| Benchmark               | master                               | immortal_refs_patch                   |
+=========================+======================================+=======================================+
| pidigits                | 289 ms                               | 290 ms: 1.01x slower (+1%)            |
+-------------------------+--------------------------------------+---------------------------------------+
| pickle                  | 20.2 us                              | 20.3 us: 1.01x slower (+1%)           |
+-------------------------+--------------------------------------+---------------------------------------+
| xml_etree_parse         | 253 ms                               | 258 ms: 1.02x slower (+2%)            |
+-------------------------+--------------------------------------+---------------------------------------+
| json_loads              | 52.0 us                              | 53.1 us: 1.02x slower (+2%)           |
+-------------------------+--------------------------------------+---------------------------------------+
| scimark_fft             | 708 ms                               | 723 ms: 1.02x slower (+2%)            |
+-------------------------+--------------------------------------+---------------------------------------+
| python_startup_no_site  | 7.83 ms                              | 8.04 ms: 1.03x slower (+3%)           |
+-------------------------+--------------------------------------+---------------------------------------+
| scimark_sparse_mat_mult | 9.28 ms                              | 9.57 ms: 1.03x slower (+3%)           |
+-------------------------+--------------------------------------+---------------------------------------+
| unpickle                | 28.0 us                              | 28.9 us: 1.03x slower (+3%)           |
+-------------------------+--------------------------------------+---------------------------------------+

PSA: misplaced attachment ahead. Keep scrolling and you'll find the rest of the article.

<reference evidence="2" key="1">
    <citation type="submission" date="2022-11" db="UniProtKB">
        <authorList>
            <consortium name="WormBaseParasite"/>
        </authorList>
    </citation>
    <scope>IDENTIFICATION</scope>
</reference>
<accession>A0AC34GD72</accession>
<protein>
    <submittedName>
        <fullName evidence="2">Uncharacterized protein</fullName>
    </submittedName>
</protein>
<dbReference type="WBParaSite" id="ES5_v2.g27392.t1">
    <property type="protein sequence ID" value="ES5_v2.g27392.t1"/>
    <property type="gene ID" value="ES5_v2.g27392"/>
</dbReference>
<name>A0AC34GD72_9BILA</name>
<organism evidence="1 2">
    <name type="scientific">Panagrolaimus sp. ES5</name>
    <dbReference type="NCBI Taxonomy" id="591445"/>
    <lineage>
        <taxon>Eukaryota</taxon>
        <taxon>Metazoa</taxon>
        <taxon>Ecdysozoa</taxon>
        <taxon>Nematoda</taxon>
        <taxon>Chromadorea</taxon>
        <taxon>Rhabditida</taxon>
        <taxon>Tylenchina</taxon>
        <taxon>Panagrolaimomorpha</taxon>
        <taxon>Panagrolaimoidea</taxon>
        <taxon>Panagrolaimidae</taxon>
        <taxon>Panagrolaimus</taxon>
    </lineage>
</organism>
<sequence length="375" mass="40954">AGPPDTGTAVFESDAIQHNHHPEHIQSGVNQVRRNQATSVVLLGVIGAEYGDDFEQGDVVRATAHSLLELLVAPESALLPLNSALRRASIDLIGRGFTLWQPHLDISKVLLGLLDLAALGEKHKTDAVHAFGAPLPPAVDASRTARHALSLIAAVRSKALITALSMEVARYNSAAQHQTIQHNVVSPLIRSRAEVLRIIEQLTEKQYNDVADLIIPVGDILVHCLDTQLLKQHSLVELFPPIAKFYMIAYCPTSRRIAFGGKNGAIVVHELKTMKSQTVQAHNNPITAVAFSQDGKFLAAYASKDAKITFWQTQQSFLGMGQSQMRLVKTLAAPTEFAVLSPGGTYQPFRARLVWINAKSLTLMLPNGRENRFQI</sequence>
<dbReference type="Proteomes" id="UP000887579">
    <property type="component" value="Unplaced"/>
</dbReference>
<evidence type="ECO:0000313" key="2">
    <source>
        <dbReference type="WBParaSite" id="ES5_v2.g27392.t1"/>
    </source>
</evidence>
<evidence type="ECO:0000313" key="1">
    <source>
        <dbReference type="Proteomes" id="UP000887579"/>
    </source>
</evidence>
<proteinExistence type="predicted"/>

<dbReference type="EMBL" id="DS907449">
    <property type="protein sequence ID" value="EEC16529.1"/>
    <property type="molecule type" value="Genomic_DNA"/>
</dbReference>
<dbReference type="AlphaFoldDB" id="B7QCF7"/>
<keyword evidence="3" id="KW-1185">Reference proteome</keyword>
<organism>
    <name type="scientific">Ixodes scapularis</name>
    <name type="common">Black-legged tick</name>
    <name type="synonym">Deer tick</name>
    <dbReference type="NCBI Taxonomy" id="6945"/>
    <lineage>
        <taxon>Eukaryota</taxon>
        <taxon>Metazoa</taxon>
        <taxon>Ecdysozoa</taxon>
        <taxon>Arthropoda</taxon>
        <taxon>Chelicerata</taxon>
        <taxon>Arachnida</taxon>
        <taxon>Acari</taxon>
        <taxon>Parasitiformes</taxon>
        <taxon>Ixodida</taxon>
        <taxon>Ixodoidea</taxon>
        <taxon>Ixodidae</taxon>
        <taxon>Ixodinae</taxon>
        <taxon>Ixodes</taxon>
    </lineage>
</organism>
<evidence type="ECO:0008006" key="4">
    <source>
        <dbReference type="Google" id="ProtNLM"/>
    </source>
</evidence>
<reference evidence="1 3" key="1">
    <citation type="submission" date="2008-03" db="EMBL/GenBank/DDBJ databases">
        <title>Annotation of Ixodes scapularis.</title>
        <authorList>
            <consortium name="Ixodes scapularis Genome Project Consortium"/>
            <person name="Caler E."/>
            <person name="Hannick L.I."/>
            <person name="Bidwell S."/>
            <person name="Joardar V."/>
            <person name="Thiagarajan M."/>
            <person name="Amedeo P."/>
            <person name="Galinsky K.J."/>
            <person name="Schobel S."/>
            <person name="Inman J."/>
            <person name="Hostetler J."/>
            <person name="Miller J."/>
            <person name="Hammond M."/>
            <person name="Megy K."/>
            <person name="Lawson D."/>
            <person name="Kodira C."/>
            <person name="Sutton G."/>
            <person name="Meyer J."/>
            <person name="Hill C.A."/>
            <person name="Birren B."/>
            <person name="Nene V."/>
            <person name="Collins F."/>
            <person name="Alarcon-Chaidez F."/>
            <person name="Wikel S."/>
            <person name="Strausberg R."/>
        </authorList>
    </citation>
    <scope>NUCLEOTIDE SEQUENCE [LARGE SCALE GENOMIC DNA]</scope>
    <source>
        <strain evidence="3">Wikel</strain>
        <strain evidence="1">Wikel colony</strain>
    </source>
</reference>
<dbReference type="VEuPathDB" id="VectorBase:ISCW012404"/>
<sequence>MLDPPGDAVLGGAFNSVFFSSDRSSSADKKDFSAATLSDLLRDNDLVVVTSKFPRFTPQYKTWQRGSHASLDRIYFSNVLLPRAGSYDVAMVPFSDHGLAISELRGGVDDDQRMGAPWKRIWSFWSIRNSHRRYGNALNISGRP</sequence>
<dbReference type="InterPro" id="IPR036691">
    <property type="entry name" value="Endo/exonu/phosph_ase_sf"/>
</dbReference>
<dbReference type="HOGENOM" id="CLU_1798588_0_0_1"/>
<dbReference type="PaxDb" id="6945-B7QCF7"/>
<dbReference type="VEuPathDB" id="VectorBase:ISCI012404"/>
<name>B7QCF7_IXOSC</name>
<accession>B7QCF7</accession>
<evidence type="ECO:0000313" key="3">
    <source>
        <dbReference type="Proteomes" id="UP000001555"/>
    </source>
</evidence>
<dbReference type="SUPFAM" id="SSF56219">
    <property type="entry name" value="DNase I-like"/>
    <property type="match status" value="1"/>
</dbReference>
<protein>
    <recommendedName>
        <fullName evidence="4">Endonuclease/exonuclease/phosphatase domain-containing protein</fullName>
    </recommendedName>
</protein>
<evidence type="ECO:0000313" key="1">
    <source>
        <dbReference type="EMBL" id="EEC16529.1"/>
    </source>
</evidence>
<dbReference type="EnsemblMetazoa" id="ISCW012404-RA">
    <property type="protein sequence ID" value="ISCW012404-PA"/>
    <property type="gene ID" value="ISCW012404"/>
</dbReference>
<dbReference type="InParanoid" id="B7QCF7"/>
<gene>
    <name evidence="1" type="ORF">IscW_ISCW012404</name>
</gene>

| regex_effbot            | 4.70 ms                              | 4.86 ms: 1.03x slower (+3%)           |
+-------------------------+--------------------------------------+---------------------------------------+
| xml_etree_iterparse     | 178 ms                               | 184 ms: 1.04x slower (+4%)            |
+-------------------------+--------------------------------------+---------------------------------------+
| python_startup          | 11.5 ms                              | 12.0 ms: 1.04x slower (+4%)           |
+-------------------------+--------------------------------------+---------------------------------------+
| scimark_monte_carlo     | 212 ms                               | 221 ms: 1.04x slower (+4%)            |
+-------------------------+--------------------------------------+---------------------------------------+
| pathlib                 | 38.6 ms                              | 40.5 ms: 1.05x slower (+5%)           |
+-------------------------+--------------------------------------+---------------------------------------+
| sqlite_synth            | 7.85 us                              | 8.26 us: 1.05x slower (+5%)           |
+-------------------------+--------------------------------------+---------------------------------------+
| sqlalchemy_imperative   | 62.9 ms                              | 66.2 ms: 1.05x slower (+5%)           |
+-------------------------+--------------------------------------+---------------------------------------+
| richards                | 138 ms                               | 145 ms: 1.05x slower (+5%)            |
+-------------------------+--------------------------------------+---------------------------------------+
| crypto_pyaes            | 199 ms                               | 210 ms: 1.06x slower (+6%)            |
+-------------------------+--------------------------------------+---------------------------------------+
| nbody                   | 249 ms                               | 265 ms: 1.06x slower (+6%)            |
+-------------------------+--------------------------------------+---------------------------------------+
| raytrace                | 937 ms                               | 995 ms: 1.06x slower (+6%)            |
+-------------------------+--------------------------------------+---------------------------------------+
| deltablue               | 13.4 ms                              | 14.2 ms: 1.06x slower (+6%)           |
+-------------------------+--------------------------------------+---------------------------------------+
| tornado_http            | 276 ms                               | 295 ms: 1.07x slower (+7%)            |
+-------------------------+--------------------------------------+---------------------------------------+
| scimark_lu              | 247 ms                               | 264 ms: 1.07x slower (+7%)            |
+-------------------------+--------------------------------------+---------------------------------------+